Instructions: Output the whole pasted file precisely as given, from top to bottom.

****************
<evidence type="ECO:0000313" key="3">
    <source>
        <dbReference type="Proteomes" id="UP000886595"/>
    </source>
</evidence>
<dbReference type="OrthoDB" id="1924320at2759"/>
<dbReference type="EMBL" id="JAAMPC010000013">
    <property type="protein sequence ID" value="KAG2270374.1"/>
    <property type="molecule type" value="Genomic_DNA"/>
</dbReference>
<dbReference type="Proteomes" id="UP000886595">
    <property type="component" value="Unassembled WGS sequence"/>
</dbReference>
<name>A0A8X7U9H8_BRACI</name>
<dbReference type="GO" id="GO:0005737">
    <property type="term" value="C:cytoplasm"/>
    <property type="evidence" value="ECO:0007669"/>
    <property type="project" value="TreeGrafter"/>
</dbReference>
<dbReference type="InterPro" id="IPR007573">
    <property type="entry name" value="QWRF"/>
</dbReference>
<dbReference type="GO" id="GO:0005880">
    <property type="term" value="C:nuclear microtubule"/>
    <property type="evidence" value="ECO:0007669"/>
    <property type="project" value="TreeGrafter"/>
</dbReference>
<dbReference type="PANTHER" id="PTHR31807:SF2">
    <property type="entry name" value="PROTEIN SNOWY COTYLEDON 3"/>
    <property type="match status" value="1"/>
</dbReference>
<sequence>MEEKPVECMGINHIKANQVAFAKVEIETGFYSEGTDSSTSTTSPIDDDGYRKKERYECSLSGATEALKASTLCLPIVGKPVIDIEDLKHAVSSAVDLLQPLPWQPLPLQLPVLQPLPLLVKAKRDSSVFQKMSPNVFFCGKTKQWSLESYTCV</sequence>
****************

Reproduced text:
<evidence type="ECO:0000313" key="3">
    <source>
        <dbReference type="Proteomes" id="UP000886595"/>
    </source>
</evidence>
<dbReference type="OrthoDB" id="1924320at2759"/>
<dbReference type="EMBL" id="JAAMPC010000013">
    <property type="protein sequence ID" value="KAG2270374.1"/>
    <property type="molecule type" value="Genomic_DNA"/>
</dbReference>
<dbReference type="Proteomes" id="UP000886595">
    <property type="component" value="Unassembled WGS sequence"/>
</dbReference>
<name>A0A8X7U9H8_BRACI</name>
<dbReference type="GO" id="GO:0005737">
    <property type="term" value="C:cytoplasm"/>
    <property type="evidence" value="ECO:0007669"/>
    <property type="project" value="TreeGrafter"/>
</dbReference>
<dbReference type="InterPro" id="IPR007573">
    <property type="entry name" value="QWRF"/>
</dbReference>
<dbReference type="GO" id="GO:0005880">
    <property type="term" value="C:nuclear microtubule"/>
    <property type="evidence" value="ECO:0007669"/>
    <property type="project" value="TreeGrafter"/>
</dbReference>
<dbReference type="PANTHER" id="PTHR31807:SF2">
    <property type="entry name" value="PROTEIN SNOWY COTYLEDON 3"/>
    <property type="match status" value="1"/>
</dbReference>
<sequence>MEEKPVECMGINHIKANQVAFAKVEIETGFYSEGTDSSTSTTSPIDDDGYRKKERYECSLSGATEALKASTLCLPIVGKPVIDIEDLKHAVSSAVDLLQPLPWQPLPLQLPVLQPLPLLVKAKRDSSVFQKMSPNVFFCGKTKQWSLESYTCV</sequence>